I don’t fault the writing for making this all a dream story. If it makes it easier to justify Popeye punching out Thor who happens to look like Brutus, all right. That’s more interesting than Popeye punching Brutus. And it’s part of how kids learn to recognize that something’s become an imaginary story. It’s strange that the cue is “Popeye is having an adventure in too-interesting a place”.

60s Popeye: Popeye’s Travels, or the good bits of Gulliver’s travels


Today’s is another Seymour Kneitel triple-threat, giving us story, direction, and production. With an assist, though, from Jonathan Swift and possibly the people Seymour Kneitel was working with in 1939. It’s a hap-hap-happy day, to quote a song not used in 1960’s Popeye’s Travels.

When the Fleischer Brothers were destroying their cartoon studio making Gulliver’s Travels into a movie, they considered casting Popeye as Gulliver. Probably the picture would have been better if they had. Popeye has charisma; their animated Gulliver is unburdened by personality. But it wouldn’t have been respectable. Popeye looks disreputable, even scary, to be the star of something taken seriously back then. You can clean up Popeye, but make him less interesting that way. I’m not sure it’s an accident the only feature-length Popeye movie was in the late New Hollywood era. Still, we can imagine what the 1939 movie but with Popeye might have been like.

Or we can watch a five-minute synopses, as here. And it turns out, it’s pretty good overall. That might mislead. An idea that’s fun at five minutes can be leaden at 76. At this condensed length Paramount can focus on the good stuff: Popeye waking up, bound by miniature people and wheeled into town. Walking through a town he towers over. Wading out against a tiny navy. With another 71 minutes there’d have to be some dull stuff too, like coming up with a reason for Lilliput and Belefuscu to fight. I grant the original satirical point was about how many wars are about stupid issues. And not giving any issue is consistent with that point. Still, sometimes a war is about something that matters, too, and it bothered me to not establish that there was a dumb reason for this war.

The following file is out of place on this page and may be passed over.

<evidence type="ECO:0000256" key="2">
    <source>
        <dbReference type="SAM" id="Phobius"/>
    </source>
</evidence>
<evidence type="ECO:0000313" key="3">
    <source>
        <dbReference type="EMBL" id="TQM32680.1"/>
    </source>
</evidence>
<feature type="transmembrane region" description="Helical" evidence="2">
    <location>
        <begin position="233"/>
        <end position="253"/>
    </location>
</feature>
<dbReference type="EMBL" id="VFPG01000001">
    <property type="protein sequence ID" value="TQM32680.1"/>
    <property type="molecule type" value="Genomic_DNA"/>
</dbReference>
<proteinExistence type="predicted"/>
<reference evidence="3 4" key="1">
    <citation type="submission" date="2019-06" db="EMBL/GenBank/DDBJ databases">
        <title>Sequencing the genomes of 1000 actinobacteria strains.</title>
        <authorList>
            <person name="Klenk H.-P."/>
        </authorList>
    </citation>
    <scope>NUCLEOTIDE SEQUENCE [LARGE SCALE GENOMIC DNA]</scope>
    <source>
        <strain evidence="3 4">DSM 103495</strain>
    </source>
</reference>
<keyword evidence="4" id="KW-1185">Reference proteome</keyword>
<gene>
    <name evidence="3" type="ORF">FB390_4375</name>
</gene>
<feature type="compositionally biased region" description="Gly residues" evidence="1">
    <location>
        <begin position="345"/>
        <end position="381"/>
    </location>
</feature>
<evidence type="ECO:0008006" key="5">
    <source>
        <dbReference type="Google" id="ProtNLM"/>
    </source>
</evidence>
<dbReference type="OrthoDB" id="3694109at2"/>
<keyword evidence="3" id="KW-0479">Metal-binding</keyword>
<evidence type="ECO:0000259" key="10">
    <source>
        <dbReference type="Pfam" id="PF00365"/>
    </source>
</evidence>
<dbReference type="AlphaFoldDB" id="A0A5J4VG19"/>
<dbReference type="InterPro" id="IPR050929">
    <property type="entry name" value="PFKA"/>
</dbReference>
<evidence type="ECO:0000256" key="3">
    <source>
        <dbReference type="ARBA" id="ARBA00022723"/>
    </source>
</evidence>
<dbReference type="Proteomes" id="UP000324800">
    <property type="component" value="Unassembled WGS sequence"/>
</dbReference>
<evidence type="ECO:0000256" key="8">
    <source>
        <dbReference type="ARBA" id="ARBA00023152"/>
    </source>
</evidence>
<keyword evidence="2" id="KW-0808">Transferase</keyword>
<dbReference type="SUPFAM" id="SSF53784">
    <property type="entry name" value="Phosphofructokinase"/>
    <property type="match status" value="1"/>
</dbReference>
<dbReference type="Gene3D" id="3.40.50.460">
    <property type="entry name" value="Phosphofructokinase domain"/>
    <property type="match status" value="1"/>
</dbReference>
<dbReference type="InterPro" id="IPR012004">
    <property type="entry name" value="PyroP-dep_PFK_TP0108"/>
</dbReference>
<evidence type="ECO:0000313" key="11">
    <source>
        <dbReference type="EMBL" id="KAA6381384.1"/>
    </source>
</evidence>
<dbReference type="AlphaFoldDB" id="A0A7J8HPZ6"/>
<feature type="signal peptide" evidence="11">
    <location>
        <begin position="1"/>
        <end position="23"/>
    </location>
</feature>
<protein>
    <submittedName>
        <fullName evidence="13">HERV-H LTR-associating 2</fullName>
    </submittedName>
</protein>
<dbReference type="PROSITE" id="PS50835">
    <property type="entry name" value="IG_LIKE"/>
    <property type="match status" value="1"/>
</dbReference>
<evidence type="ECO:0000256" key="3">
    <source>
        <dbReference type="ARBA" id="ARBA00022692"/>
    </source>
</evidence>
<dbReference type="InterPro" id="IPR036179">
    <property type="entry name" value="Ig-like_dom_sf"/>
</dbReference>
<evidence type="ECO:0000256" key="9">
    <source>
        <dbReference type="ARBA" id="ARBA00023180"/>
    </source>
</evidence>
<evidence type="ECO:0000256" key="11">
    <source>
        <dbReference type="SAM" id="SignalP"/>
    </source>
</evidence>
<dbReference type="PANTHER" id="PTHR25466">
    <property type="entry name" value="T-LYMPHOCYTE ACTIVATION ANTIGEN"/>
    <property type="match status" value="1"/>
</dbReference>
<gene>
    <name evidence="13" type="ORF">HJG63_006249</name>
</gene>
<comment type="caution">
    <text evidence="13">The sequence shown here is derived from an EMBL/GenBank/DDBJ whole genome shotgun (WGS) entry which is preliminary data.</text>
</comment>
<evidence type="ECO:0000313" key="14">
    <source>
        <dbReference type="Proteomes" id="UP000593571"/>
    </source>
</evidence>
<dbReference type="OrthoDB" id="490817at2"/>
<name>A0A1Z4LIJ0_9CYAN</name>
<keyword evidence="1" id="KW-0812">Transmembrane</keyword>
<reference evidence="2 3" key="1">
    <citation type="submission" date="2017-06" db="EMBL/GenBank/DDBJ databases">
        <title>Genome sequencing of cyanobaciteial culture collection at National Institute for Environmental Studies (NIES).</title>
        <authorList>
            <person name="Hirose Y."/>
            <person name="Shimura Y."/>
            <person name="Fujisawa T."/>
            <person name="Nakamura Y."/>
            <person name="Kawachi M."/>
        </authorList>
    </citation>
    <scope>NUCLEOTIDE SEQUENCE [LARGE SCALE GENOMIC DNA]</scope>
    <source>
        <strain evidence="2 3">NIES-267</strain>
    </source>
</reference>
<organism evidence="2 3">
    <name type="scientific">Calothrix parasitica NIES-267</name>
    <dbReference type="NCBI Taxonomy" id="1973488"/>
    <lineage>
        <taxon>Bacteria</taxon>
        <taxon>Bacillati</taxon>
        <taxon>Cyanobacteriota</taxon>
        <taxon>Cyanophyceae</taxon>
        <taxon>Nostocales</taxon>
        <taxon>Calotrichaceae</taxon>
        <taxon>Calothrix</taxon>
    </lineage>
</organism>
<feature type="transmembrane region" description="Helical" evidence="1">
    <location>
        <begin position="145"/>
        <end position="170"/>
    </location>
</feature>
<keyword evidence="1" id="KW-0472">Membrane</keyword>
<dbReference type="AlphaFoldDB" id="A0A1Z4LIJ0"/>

Popeye looks down, with delight, at the Lilliputian village around him as townsfolk come out to wonder at this giant.
So all of you wondering where your recurring childhood dream of being a tiny 17th-century villager scooped up by a giant Popeye came from, I’m glad to help!

I also don’t know why the rival nation becomes Belefuscu here. Was it to make it easier for kids to say? It strikes me that in the 70s Hanna-Barbera changed the pronunciation of Mister Mxyzptlk to something less hard to say. Could be they were being kind to the voice actors.

I’m not sure whether the Kings of Lilliput and Belefuscu are meant to resemble their Fleischer Movie versions. I see a loose resemblance. But it’s not like “thin guy and fat guy” is a unique concept for a pair of characters. Their outfits haven’t got any resemblance to the movie’s kings besides “looks like a cartoon king, all right”.